Donor Appreciation & Virtual Opportunities — Karen Spataro

Donor Appreciation & Virtual Opportunities — Karen Spataro

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Episode 03

Meet our Guest — Karen Spataro

Karen is the Chief Communications Officer at Riley Children’s Foundation. Previously, she served in various roles in the Gift Development Office at the Indiana University School of Medicine and ended her time at IUSM as the Director of Strategic Communications. 

Riley Children’s Foundation is an independent non-profit dedicated to raising funds to support children’s health through patient care programs at Riley Hospital for Children and pediatric research that primarily happens at the Indiana University School of Medicine. It is through the combination of research and patient care that they can help make healthcare better for children in Indiana. Follow them at @RileyKids on Facebook, Instagram, and Twitter. Click here for more information on their current fundraising campaign that Karen mentions.

Responding to Needs

Riley Children’s Foundation is a healthcare organization, and we are in a healthcare crisis. They wanted to respond to immediate needs, and donors wanted to be a part of that. Many of the families with children receiving treatment are already struggling, and the economic impact of the pandemic made the financial strain that much greater on these families. The RCF team started sharing stories of those in need with donors to see if they were able to help. They found that some of their donors gave at an even bigger level than normal, because they realized the gravity of the situation. They had incredible empathy for the families and responded. Here is a link to one of the posts for this campaign.

Many times, non-profit organizations can respond to immediate needs of those they serve. These giving campaigns must be pulled together quickly and don’t have to be 100% perfect! Do the best you can to try to fulfill the need right now.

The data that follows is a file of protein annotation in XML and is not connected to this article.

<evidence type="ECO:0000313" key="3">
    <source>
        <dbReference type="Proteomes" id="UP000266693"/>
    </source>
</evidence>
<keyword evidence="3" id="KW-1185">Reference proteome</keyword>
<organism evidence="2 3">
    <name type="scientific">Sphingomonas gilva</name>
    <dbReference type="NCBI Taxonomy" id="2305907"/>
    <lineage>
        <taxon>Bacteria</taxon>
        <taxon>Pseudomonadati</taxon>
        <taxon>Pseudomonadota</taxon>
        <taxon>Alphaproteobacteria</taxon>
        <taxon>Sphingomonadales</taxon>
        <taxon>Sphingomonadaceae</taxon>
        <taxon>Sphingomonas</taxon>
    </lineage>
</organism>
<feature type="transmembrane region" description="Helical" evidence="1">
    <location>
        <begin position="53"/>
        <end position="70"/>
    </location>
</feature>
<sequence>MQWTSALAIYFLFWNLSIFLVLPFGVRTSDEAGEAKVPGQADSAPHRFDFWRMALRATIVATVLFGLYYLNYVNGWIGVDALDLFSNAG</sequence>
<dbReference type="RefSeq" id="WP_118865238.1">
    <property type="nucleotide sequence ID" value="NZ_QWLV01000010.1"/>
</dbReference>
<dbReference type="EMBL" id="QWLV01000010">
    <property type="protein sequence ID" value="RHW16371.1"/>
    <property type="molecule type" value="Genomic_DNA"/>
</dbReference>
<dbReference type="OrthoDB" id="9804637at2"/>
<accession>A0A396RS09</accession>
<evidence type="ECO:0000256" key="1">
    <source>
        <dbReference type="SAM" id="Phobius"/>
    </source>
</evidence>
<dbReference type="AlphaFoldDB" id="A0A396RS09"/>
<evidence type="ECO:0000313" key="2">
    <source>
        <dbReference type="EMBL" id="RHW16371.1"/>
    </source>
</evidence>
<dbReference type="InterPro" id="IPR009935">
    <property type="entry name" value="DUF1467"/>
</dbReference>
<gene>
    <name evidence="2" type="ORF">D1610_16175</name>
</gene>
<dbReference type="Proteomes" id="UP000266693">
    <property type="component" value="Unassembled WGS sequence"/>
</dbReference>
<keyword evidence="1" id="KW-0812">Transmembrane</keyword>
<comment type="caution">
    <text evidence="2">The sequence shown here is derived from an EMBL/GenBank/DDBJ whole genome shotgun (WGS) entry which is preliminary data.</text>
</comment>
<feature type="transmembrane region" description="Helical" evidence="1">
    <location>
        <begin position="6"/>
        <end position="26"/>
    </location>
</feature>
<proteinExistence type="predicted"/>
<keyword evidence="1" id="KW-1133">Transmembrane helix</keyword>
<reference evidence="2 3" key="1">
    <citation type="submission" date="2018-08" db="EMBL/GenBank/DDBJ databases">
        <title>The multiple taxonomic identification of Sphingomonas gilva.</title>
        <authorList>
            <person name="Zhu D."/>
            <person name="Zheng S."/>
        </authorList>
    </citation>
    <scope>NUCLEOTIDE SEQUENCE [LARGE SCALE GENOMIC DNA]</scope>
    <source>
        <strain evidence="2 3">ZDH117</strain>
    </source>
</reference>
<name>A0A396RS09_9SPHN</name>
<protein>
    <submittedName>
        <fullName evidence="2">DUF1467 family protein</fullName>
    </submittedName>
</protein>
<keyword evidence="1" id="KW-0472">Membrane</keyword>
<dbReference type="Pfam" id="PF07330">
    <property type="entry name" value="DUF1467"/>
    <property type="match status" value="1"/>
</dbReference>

Going Virtual

Relying on phones 

RCF usually has a team in the hospital that can connect with families and facilitate capturing professional video footage and photography. Since that’s not possible right now, they are relying on families to share cell phone videos and photos. They have used these to keep their social media feeds active, and engagement has been great. People like seeing these “slice-of-life” videos and can relate to them. Here is the video Karen mentions.

Reimagining Events

Normally, gift officers would be out meeting with donors, but that’s not possible at this time. To help fill this void, RCF hosted a Zoom webinar where donors heard from the COO of Riley Children’s Hospital and CEO of the Foundation. It was well-received, and while in-person events will definitely resume when it’s safe to do so, Karen expects virtual events to also be a part of RCF’s future.  They can bring people together who couldn’t attend in person and are less of a time commitment, making them a short opportunity for donors to engage and connect more deeply with RCF’s mission.


The pandemic has pushed us to change the way we do things. It has forced us to be innovative. Karen encourages us all to try new things and be willing to take risks and fail. The world is so different right now, and our approach also has to be different. 

Focusing on Stories

Storytelling has always been critically important, and it will continue to be vital to make sure people want to join RCF in their mission. When their communications center around a child’s story, people respond — they want to do more to help kids who need it. Sharing stories engages your donors like nothing else can. 

Combating Burnout

Virtual fatigue is very real. When do people get burned out, how do we overcome it? There is no question that we will have to rely on virtual communications, especially in the event space, for a while. So, how do we get people to show up? How do we make them feel like they are part of a community while they are in separate spaces? Karen is exploring technologies, formats, and creative ways to bring people together virtually.

Building Donor Relationships

Communicating with donors is all about building a relationship with them. Right now, many donors are going through a difficult time with health or financial concerns. Donors will remember how organizations treat them after they come through this, and RCF wants their donors to know that they are there for them whether they can give at this time or not. They’ve been calling donors more than ever just to thank them and see how they’re doing. It’s about a relationship, not a transaction — every communication shouldn’t be an ask. Sometimes we need to be communicating just to build relationships.